For some strange reason, this landowner thought he would give it another try.  He sent in other slaves, more than the first, but the tenants treated them the same way. More bruised, bleeding, and dead bodies.

So now, what?  Now, it’s surely time to put a stop this outrageous behavior!

But no. In a final attempt to honour the relationship and collect what was owed, this landowner decided to send his son, saying “Surely, they will respect my son, and acknowledge his authority…” because in sending his son, he was really sending Himself.

Given what’s happened in the story up until now, we are not surprised to hear that when these wild tenants saw the son, they said to themselves, “This is the heir; come let us kill him and have his inheritance. And they took him and cast him out of the vineyard, and killed him.” 

It’s an outrageous story that Jesus tells here, but such was the story of God’s dealings with the people of Israel. The vineyard, as we heard in Isaiah’s love song in our first lesson, is the house of Israel which God planted on a very fertile hill.  He digged it and cleared it of stones, and planted it with choice vines; he built a watchtower in the midst of it, and hewed out a vat in it. And he looked for grapes, but it yielded wild grapes. He looked for justice, but behold violence, for righteousness, but behold, a cry!

When God sends his servants the prophets to call the people back to Him, to repentance and faith, time and again, they beat one, killed another, stoned another. And now within four days’ time, on what we call Good Friday, they would take His Son, and cast out Him of the vineyard, and kill him. Jesus was taken outside the city to be crucified.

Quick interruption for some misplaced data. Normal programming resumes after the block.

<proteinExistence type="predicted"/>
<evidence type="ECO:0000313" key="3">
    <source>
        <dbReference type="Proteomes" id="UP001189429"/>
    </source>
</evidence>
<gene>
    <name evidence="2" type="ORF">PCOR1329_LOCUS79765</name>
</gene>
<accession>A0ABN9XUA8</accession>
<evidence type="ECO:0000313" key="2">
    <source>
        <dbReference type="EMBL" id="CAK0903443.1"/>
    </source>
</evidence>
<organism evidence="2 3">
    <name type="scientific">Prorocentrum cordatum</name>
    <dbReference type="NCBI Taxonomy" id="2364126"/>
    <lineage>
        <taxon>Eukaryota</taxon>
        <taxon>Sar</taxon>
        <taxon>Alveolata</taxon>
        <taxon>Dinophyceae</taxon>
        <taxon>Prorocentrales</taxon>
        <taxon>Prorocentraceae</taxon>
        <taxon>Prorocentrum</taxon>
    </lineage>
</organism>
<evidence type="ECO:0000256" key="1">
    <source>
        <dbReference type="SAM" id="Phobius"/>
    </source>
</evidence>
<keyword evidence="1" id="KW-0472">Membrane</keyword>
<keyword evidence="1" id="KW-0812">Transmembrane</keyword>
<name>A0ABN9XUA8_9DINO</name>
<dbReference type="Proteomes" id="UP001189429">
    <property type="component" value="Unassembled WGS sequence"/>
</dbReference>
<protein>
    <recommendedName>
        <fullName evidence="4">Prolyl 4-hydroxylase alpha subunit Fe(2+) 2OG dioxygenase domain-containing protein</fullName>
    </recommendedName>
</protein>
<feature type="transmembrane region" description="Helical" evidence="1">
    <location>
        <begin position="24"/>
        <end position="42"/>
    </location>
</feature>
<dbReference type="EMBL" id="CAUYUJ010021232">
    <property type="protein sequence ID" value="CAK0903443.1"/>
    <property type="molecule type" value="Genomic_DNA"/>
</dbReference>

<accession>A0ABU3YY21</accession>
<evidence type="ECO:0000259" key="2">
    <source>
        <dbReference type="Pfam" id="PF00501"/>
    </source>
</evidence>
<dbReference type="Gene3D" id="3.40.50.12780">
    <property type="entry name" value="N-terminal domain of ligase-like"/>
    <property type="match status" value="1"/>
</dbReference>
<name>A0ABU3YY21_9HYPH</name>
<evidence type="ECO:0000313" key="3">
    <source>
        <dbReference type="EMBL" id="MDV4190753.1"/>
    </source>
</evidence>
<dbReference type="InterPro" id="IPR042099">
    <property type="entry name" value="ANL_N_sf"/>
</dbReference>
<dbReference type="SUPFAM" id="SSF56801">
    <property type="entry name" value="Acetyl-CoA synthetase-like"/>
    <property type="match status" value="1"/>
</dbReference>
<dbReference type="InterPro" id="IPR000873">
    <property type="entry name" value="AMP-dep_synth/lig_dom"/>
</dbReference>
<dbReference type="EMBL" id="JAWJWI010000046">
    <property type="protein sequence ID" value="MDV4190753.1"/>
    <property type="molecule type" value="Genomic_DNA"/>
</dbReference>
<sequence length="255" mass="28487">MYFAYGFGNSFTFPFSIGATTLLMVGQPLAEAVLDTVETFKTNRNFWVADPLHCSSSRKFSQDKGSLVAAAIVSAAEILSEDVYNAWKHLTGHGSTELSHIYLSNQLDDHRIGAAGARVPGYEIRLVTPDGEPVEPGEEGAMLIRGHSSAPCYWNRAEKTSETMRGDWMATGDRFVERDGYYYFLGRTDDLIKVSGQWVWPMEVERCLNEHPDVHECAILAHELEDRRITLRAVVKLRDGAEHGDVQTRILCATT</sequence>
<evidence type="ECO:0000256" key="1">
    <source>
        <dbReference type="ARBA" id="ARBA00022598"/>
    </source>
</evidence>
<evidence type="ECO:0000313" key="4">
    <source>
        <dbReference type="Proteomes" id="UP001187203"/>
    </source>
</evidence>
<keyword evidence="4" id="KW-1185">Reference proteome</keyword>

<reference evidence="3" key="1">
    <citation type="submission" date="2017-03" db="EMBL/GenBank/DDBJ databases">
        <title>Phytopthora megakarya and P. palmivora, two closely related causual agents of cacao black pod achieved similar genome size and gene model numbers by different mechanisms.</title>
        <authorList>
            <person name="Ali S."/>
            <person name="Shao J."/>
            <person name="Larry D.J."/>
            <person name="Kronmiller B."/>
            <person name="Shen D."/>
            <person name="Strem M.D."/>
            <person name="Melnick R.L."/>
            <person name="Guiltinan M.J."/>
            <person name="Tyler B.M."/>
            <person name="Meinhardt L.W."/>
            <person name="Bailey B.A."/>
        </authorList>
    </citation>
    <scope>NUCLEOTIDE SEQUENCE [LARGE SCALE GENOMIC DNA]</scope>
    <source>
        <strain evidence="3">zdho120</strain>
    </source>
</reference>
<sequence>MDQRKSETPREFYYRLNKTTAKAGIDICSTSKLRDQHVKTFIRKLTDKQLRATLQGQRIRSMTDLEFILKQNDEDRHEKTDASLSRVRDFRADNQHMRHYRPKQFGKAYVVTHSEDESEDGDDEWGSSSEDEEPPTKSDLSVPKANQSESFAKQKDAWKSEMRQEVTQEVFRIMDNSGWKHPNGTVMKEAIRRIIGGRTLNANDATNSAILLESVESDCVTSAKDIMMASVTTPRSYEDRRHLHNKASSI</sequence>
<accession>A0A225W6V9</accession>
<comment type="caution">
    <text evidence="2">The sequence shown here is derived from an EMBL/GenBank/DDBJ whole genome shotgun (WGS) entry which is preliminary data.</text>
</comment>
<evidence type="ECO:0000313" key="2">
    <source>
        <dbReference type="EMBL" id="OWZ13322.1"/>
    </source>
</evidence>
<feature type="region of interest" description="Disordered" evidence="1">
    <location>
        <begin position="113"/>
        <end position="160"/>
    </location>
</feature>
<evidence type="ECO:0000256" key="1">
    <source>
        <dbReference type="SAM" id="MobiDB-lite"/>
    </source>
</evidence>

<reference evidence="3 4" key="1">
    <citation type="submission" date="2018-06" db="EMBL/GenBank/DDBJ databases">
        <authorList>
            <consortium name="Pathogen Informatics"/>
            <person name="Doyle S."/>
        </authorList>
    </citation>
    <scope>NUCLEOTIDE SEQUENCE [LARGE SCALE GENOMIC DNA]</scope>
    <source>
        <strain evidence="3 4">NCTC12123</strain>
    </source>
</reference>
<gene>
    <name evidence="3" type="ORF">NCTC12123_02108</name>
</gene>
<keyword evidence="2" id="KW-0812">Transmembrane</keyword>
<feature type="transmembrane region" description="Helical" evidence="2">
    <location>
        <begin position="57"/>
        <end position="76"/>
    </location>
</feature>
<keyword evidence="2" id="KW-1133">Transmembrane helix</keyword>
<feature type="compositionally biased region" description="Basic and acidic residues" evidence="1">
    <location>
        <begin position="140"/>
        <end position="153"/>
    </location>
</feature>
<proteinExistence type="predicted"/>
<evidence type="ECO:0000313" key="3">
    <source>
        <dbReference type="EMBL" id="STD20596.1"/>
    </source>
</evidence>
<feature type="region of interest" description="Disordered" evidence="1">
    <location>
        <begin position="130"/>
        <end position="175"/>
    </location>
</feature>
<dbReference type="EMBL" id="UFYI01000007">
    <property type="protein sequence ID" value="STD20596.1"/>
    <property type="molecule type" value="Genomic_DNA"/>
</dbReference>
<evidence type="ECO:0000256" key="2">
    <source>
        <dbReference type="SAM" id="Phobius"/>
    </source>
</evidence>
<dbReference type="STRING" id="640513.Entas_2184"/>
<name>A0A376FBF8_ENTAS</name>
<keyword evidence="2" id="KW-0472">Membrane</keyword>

In his love song, Isaiah wrote, “And now, O inhabitants of Jerusalem and men of Judah, judge I pray between me and my vineyard…”

And here Jesus addresses the inhabitants of Jerusalem and men of Judah, “When the owner of the vineyard comes, what will he do to those tenants?”

They said to him, “He will put those wretches to a miserable death, and lease the vineyard to other tenants who will give him the produce at harvest time.”


And Jesus said to them, “Have you never read the Scriptures, “The very stone which the builders rejected has become the head of the corner; This is the Lord’s doing, and it is marvelous in our eyes.”

The cornerstone sometimes called the foundation stone is the first stone set in the construction of a foundation. All other stones will be set in reference to this one stone, which determines the position of the entire structure. Here at St. Mary’s the cornerstone is on the north-east corner of the building.

But what, spiritually speaking is the cornerstone of the church?  The cornerstone is found in the preaching of the crucified and risen Lord according to the Scriptures and in the celebration of the Sacraments of Baptism and Holy Communion. This very stone, Jesus, which the builders rejected, who was crucified so that sins could be forgiven, has become for us the head of the corner, the solid foundation upon which to build not only the church, but our lives.  

But what about you? What has been your experience with rejection?  Nobody likes to be rejected. It’s an incredibly painful experience, and people will go to great lengths in order to win acceptance and make themselves acceptable, and it’s usually by means by means of some kind of performance.